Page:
Land use twitter has been on a population density kick recently. These exchanges motivated me to put together an interactive graph of population density distributions, something I’ve been meaning to do for a while. (Many thanks to @woolie and this blog post, whose work I’ve borrowed heavily from!)
So here it is. There are two drop downs: one for selecting cities to plot, and another for choosing the y axis scale (raw population or percent). It spits out something like this:
We interpret any position on the line as “y people live in census tracts that are as least as dense as x.” For instance, in the graph above, we could look at DC and note that there are about 800,000+ residents living at densities of at least 10,000 people/square mile, whereas that number is only about 250,000 for Houston residents.
A note about geography here: cities are defined as Census-designated urban areas. This is the most appropriate level of analysis, since MSAs cover too much rural land and cities have arbitrary political boundaries. (The 30 largest urban areas by population are available in this tool.) The smaller unit is census tracts, which I think is small enough to capture the fine-grained distribution of population density and large enough to avoid massive outliers resulting from tiny land area. All data are from 2010.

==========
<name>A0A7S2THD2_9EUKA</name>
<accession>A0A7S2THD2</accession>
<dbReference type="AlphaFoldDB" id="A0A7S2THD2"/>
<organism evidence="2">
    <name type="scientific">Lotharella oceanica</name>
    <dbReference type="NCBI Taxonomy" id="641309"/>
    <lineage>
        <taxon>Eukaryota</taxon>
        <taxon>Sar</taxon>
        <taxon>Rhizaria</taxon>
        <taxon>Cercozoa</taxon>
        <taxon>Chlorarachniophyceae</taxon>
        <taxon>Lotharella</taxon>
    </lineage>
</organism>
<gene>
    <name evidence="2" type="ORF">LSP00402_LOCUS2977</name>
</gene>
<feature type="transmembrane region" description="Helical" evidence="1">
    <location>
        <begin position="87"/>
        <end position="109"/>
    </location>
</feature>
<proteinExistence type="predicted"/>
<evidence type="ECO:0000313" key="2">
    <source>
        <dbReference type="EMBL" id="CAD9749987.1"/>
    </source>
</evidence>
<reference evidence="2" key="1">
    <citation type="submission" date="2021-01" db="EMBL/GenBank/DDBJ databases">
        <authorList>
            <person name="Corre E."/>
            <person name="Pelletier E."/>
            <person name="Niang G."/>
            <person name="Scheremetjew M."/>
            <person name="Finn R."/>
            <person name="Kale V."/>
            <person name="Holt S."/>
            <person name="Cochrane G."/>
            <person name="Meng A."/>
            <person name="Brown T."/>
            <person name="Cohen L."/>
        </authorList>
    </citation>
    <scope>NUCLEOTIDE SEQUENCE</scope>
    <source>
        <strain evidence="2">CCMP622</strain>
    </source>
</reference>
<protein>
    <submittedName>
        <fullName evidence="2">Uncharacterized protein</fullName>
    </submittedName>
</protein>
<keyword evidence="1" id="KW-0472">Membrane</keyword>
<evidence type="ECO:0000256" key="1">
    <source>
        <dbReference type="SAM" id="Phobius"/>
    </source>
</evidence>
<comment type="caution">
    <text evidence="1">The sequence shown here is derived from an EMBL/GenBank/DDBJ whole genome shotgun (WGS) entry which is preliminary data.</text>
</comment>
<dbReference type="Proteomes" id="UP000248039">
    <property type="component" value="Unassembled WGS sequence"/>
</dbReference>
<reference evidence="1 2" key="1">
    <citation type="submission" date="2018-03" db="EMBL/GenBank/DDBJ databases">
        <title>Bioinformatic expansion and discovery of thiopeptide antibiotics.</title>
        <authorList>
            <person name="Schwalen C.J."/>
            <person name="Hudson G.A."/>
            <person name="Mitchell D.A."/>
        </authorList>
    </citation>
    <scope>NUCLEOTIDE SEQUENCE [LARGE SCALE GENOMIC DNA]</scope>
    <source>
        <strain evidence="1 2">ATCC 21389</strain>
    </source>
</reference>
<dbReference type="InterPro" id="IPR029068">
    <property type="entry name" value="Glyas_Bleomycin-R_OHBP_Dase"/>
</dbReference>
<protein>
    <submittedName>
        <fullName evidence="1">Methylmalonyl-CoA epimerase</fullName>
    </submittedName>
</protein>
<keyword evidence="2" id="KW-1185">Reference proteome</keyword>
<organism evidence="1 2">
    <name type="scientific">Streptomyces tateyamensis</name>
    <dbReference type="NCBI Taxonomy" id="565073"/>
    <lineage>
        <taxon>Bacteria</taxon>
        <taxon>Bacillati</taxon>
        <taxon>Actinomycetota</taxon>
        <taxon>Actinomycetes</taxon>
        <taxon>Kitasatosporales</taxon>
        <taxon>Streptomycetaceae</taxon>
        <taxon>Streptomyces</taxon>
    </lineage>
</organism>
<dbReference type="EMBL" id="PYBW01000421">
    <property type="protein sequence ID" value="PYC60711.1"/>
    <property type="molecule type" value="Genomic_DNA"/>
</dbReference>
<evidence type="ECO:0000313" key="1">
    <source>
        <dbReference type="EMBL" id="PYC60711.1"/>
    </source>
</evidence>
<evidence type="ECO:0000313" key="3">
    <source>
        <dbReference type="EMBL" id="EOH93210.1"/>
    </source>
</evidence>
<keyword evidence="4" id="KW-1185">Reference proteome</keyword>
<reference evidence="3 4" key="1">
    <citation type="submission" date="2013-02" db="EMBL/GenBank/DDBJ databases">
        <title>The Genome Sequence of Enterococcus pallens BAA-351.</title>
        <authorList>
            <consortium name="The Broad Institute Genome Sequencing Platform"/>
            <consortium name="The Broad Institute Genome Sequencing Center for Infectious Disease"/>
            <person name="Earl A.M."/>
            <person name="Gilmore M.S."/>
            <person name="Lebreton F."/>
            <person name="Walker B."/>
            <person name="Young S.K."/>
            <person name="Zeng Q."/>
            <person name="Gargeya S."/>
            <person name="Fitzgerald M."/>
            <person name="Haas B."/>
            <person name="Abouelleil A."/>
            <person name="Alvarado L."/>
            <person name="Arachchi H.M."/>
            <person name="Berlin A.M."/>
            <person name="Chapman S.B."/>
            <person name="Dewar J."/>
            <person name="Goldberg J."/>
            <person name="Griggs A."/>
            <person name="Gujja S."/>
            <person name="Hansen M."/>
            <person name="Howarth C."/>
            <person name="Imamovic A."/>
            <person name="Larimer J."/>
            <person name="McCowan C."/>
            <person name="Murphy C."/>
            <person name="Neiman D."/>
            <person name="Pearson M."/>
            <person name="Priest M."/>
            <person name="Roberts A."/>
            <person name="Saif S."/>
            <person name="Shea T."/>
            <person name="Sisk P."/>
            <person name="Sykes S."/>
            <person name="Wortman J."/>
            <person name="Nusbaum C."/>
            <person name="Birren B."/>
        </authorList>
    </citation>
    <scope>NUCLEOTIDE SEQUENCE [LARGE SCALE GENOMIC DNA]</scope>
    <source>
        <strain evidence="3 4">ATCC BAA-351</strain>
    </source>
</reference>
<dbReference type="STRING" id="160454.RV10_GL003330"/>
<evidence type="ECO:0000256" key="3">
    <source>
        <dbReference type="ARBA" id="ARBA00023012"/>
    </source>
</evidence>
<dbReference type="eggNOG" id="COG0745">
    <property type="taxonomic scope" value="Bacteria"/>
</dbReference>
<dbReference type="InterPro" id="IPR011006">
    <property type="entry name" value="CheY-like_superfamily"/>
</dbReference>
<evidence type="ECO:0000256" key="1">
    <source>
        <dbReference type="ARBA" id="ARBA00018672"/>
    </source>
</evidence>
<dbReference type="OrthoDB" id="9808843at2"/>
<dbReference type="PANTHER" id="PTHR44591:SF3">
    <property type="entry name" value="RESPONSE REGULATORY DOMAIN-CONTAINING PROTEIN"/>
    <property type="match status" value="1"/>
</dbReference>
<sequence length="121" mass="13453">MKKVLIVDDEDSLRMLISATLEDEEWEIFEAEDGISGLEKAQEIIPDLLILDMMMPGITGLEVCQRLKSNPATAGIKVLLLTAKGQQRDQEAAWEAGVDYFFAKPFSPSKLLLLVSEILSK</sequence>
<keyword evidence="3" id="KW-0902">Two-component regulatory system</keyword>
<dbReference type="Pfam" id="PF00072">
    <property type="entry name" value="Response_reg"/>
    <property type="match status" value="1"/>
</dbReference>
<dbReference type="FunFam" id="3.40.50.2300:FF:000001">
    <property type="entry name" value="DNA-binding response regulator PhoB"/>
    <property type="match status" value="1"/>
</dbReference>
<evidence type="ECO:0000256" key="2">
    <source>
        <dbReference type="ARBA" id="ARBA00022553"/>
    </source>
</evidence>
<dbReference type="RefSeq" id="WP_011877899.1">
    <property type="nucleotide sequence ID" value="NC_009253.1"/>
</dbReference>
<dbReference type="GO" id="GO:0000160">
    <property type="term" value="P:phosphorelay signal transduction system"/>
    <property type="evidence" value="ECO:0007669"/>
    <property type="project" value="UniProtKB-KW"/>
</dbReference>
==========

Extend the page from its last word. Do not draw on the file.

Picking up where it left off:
I put this together somewhat hastily and might do more in the future to improve functionality if people are interested (i.e. add tooltip interactivity). Let me know what you think!